Now that I am retired having been many years a magistrate with a long awareness of the declining freedoms enjoyed by the ordinary citizen and a corresponding fear of the big brother state`s ever increasing encroachment on civil liberties I hope that my personal observations within these general parameters will be of interest to those with an open mind. Having been blogging with this title for many years against the rules of the Ministry of Justice my new found freedom should allow me to be less inhibited in these observations.




Comments are usually moderated. However, I do not accept any legal responsibility for the content of any comment. If any comment seems submitted just to advertise a website it will not be published.

Monday, 4 May 2015

ONE SIZE FITS ALL BUT IT DOESN`T FOR EXCESS ALCOHOL



I quote from today`s on line  Bucks Herald, “A drink driver who admitted being more than four times over the limit is featured in this week’s round-up from Aylesbury Magistrates Court.  BRIDGET LUMB, 46, of Fairford Leys Way, Aylesbury. On March 27 drove a Peugeot 3008 in Aylesbury after consuming 161 microgrammes of alcohol in 100 millilitres of breath (legal limit is 35mgs). Pleaded guilty. Awaiting sentence”.



It dawned on me reading that report that many factors affect the absorption of alcohol into the bloodstream of the human body and one of the most fundamental is a person`s weight.  There is no detail of course on the above reported woman`s weight but if a male  Olympic heavyweight wrestler had consumed the same amount of alcohol as that offender it is almost a given that his alcohol level would have been lower than she exhibited.  Now the law in some circumstances has to be precise, sometimes so precise as to be “strict liability”.   Obesity, eg  has changed in meaning over the last few years from a subjective assessment of being overweight to a precise mathematical formula ;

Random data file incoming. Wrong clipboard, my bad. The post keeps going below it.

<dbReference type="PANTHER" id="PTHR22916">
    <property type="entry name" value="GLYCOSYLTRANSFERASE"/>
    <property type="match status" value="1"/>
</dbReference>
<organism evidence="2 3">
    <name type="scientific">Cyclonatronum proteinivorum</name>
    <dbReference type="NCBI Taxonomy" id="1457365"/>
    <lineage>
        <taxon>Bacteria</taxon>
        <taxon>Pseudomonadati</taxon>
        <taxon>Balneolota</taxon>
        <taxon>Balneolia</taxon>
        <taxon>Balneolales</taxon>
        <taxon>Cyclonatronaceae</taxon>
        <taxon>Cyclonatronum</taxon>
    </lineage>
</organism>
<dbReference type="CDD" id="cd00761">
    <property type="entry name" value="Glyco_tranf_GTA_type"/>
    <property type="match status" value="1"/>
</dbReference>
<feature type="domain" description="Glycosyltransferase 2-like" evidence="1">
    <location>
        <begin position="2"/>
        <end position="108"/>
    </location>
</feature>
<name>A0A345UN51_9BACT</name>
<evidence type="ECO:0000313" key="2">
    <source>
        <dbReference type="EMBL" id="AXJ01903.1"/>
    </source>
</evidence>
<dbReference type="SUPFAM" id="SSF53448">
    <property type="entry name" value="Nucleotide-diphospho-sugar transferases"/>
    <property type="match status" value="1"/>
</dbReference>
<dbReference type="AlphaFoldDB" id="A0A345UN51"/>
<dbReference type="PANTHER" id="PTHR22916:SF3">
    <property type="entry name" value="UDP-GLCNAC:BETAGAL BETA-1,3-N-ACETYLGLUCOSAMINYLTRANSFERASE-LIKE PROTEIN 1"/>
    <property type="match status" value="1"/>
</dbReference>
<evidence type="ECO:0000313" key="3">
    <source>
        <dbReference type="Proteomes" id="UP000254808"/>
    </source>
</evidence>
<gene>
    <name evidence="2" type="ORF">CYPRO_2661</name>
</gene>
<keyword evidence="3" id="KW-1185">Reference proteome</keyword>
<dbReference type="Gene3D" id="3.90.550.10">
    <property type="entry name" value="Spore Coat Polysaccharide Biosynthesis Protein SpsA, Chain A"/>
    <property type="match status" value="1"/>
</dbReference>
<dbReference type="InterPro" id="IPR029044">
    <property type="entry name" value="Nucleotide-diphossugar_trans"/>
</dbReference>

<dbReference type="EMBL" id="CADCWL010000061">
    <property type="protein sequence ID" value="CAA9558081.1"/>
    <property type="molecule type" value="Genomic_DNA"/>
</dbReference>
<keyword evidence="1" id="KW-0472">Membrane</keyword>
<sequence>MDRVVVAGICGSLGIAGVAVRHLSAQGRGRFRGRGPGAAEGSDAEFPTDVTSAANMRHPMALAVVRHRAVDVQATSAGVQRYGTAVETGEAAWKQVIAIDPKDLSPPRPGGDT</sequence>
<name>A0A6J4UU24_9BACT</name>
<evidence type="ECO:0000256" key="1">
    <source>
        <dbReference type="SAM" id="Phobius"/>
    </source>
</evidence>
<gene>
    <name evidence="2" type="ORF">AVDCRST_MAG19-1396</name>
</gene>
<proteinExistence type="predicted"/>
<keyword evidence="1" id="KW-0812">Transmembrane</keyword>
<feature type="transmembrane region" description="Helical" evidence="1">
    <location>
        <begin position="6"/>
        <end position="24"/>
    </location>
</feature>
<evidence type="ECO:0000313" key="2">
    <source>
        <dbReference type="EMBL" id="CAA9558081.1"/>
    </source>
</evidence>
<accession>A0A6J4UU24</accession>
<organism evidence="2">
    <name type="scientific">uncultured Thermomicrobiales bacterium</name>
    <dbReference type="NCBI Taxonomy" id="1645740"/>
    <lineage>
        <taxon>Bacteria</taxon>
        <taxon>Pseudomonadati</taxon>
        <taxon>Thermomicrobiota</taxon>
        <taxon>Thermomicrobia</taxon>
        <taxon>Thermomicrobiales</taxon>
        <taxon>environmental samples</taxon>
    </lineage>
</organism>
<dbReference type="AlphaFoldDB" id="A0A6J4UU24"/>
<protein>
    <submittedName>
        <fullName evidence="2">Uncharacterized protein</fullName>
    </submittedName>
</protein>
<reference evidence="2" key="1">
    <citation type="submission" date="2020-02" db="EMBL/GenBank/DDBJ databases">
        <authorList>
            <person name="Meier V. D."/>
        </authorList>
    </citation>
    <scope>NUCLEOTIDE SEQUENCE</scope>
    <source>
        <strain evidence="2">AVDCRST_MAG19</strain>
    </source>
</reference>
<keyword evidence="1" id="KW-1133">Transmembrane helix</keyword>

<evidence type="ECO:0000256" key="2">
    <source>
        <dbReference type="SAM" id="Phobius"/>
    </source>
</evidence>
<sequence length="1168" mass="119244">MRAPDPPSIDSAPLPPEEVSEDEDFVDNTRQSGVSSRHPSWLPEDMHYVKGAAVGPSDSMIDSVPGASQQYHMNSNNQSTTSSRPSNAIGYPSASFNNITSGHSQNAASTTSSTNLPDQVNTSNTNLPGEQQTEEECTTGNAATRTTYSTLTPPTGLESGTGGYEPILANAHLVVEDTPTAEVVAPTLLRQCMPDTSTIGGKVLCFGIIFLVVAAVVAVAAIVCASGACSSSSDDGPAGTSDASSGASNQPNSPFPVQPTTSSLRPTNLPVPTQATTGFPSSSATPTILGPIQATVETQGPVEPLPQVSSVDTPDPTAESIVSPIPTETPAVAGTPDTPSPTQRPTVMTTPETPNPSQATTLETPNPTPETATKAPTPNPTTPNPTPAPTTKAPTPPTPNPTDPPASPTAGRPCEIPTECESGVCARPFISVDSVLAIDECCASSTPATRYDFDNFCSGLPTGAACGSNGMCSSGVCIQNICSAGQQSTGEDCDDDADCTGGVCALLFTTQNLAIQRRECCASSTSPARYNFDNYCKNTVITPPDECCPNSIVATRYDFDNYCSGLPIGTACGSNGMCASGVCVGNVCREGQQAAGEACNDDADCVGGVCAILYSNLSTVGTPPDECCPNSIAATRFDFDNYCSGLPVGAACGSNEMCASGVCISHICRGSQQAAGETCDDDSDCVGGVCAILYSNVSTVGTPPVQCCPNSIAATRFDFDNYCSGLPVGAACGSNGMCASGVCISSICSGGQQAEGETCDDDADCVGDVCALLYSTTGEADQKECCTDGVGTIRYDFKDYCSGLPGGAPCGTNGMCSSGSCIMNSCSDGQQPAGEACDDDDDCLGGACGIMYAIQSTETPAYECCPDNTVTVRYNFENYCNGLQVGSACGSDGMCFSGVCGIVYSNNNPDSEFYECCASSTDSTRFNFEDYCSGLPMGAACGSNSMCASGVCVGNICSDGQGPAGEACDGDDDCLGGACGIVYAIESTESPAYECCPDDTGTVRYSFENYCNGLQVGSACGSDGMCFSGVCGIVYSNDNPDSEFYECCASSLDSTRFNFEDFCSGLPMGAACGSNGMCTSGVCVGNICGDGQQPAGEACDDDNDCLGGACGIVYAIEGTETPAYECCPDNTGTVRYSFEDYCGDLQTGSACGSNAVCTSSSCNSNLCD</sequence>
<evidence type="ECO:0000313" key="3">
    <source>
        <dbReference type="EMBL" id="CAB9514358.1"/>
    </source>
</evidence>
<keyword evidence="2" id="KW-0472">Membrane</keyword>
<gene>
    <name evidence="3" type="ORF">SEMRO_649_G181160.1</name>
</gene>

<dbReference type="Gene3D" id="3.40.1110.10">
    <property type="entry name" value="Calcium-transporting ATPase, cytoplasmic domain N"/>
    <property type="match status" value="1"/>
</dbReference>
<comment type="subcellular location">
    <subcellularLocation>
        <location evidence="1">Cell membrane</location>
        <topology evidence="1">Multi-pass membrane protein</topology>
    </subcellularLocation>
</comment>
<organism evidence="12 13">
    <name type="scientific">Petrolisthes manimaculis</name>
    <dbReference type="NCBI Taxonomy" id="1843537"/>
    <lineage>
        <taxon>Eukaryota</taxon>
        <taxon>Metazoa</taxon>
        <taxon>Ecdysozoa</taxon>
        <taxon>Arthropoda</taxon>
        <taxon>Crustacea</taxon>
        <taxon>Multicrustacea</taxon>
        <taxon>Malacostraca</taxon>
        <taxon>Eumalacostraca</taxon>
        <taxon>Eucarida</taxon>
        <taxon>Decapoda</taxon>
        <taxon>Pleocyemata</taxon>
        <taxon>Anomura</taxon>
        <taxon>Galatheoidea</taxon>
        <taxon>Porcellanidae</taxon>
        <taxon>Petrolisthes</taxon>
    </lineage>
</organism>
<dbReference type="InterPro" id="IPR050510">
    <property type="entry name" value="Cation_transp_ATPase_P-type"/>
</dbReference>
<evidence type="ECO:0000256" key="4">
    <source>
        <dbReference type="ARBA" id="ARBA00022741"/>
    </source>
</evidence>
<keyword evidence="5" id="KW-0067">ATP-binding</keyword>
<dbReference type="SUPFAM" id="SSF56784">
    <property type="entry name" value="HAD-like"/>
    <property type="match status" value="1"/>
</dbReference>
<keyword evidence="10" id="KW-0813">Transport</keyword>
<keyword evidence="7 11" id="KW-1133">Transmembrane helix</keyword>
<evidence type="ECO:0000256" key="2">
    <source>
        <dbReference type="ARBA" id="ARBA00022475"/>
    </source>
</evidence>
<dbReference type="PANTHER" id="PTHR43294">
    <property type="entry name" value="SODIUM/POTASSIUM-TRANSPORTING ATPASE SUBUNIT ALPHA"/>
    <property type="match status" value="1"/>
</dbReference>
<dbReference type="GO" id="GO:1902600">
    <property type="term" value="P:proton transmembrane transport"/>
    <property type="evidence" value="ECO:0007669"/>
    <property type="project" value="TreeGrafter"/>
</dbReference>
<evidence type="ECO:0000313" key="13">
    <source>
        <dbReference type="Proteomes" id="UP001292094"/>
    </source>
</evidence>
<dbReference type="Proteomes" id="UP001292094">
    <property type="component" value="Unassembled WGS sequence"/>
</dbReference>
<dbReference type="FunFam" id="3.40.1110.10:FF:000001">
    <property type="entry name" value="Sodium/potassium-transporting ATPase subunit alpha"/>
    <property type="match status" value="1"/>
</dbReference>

The body mass index is calculated based on the following formula:

Bodyweight in kilograms divided by height in meters squared
           or
BMI = x KG / (y M * y M)

Where:

x=bodyweight in KG
y=height in m

Example for 175 cm height und 70 kg weight:

BMI = 70 / (1.75 * 1.75) = 22.86

The result is in kilograms by meters squared, or KG/M2.  


Exceeding the recommended limit opens the door to medical intervention.  Is it beyond the wit of man or lawmakers to devise a more realistic evaluation of how alcohol affects an individual`s ability to drive?  My opinion has long been that the acceptable level of alcohol  should be zero  but in the real world that is unlikely to be adopted as the standard.  Although there are some practical objections foreseeable surely a more objective and fair test than current  limits would be more acceptable than the current one size fits all.

1 comment:

  1. Was it really necessary for you include the woman's name to further embarrass her to support your theory?

    ReplyDelete